Professional truck driving can be a taxing career. With long days on the road and extended periods of time away from home, the demands of this profession can take a toll on truck drivers’ mental health, leading to increased stress, anxiety and other health issues.
It’s important for drivers to prioritize their mental health both on and off the road. Here are some effective strategies to promote a healthy lifestyle and positively contribute to emotional wellbeing.
1. Get your Z’s
Getting quality sleep is essential for mental wellbeing, but it is especially critical for truck drivers because of the long hours spent on the road. Studies show the long-term effects of sleep loss can include increased risk of hypertension, diabetes, obesity, depression, heart attack and stroke.
Establishing a consistent sleep schedule and routine can go a long way for drivers. This starts with going to bed and waking up at the same time every day, even during home time. Professional drivers should also avoid consuming caffeine or nicotine before bedtime as they can throw off that sleep pattern.
A good night’s rest should include at least seven hours of sleep.
2. Stay connected
According to a recent report from the U.S. Surgeon General, about half of adults reported experiencing measurable levels of loneliness, which can lead to anxiety, depression and more. This highlights the importance of staying connected with friends and family as much as possible.
Using technology can help drivers stay connected during their downtime. While on the road, use the time you are not spending to text and video call loved ones. When at home, make sure you’re also making plans to spend time with family, whether it be catching up over coffee, gathering around the table to share a meal or simply spending time together to watch the latest trending show.
3. Exercise regularly
Long days on the road could mean you are not getting consistent exercise. We know this is detrimental to our physical and mental health in the long term.
During breaks or downtime, getting up and moving is important, even if it happens in short stretches of time. Going for a walk or bringing portable exercise equipment on the road are ideal. For those times when light to moderate activity can seem challenging, stretching can be just as beneficial. Here are some stretches to help get you started.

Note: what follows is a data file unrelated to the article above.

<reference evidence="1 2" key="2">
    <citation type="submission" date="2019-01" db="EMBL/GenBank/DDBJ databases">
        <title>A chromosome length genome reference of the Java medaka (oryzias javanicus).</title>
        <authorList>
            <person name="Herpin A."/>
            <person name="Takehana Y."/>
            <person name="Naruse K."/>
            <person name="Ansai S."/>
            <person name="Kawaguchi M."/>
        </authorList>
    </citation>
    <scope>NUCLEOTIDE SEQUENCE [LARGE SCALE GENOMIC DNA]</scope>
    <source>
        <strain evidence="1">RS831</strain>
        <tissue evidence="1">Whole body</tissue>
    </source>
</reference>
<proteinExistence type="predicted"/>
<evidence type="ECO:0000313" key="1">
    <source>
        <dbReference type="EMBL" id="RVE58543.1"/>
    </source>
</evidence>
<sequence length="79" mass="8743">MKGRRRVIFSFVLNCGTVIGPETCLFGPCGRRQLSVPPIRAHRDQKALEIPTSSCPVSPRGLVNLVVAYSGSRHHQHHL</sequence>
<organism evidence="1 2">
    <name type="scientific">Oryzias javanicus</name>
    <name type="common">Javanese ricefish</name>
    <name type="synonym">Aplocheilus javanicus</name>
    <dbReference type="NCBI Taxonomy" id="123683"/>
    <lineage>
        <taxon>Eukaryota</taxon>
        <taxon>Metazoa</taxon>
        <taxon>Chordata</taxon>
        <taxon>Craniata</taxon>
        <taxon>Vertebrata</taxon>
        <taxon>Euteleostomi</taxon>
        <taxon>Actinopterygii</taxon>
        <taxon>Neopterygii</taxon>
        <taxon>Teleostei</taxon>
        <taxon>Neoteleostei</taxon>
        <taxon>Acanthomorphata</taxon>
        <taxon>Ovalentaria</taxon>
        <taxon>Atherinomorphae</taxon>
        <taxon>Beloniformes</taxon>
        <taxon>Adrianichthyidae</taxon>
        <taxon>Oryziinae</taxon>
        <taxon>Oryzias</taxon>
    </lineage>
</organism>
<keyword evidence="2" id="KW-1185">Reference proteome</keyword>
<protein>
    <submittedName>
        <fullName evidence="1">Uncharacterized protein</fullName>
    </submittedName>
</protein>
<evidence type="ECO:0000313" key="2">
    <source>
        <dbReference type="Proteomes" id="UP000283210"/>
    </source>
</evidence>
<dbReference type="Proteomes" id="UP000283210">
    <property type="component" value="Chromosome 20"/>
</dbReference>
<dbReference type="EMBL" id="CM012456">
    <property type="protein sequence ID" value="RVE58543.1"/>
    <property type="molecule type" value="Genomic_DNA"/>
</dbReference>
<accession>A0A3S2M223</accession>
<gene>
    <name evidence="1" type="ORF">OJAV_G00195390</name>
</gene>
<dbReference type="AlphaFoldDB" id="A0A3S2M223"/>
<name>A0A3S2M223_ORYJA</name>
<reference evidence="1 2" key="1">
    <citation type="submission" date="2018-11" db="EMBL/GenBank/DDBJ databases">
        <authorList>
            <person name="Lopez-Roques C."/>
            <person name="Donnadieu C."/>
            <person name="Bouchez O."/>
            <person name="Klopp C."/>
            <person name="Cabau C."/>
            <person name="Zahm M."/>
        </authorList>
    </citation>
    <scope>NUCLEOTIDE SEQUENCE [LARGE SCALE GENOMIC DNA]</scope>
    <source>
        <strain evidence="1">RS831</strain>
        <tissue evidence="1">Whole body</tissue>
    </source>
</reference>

4. Practice mindfulness
Taking a few minutes to practice mindfulness during rest periods on the road can be highly beneficial to disrupting the mental noise of daily life.
Mindfulness can look different depending on the individual. However, if you’re looking to explore what works for you, some practices to try include: listening to an audiobook or calming music, engaging with a mindfulness app on your phone, or even sitting in silence for a few minutes and focusing on your breathing. Find what best helps you reset and prioritize making time for this activity.
5. Eat a healthy diet
We know eating healthy on the road can be challenging, but it’s important to consider gut health as a contributor to mental well-being. Consuming high-nutrient meals can also provide the fuel your body and brain need to keep going strong.
If you have a fridge or bring a cooler onboard your truck, pack healthy snacks like fruits and vegetables and look for snacks like nuts or seeds at rest stops. These foods will help you naturally keep your energy levels up and prevent brain fog.
Though the above practices can help tremendously, we know sometimes you may need more support. Below are some great resources for drivers struggling with mental health.
- National Alliance on Mental Illness (NAMI) – In addition to providing some great online resources, NAMI has a free helpline Monday through Friday, from 10 A.M. – 10 P.M. ET. Call 800.950.6264, text “Helpline” to 62640 or click here to chat with someone online.
- Mental Health America (MHA) – MHA provides several online resources for helping to screen your mental health and make decisions regarding the next steps for care, including a stress test and guide for talking to your doctor.
- Healthy Trucking of America (HTA) – HTA provides educational resources as well as a line for free health coaching at 800.800.1198.
Life on the road can sometimes be challenging and isolating. Professional drivers must prioritize their mental health and raise a hand when they need help. Please let others know if you or someone you know needs additional support.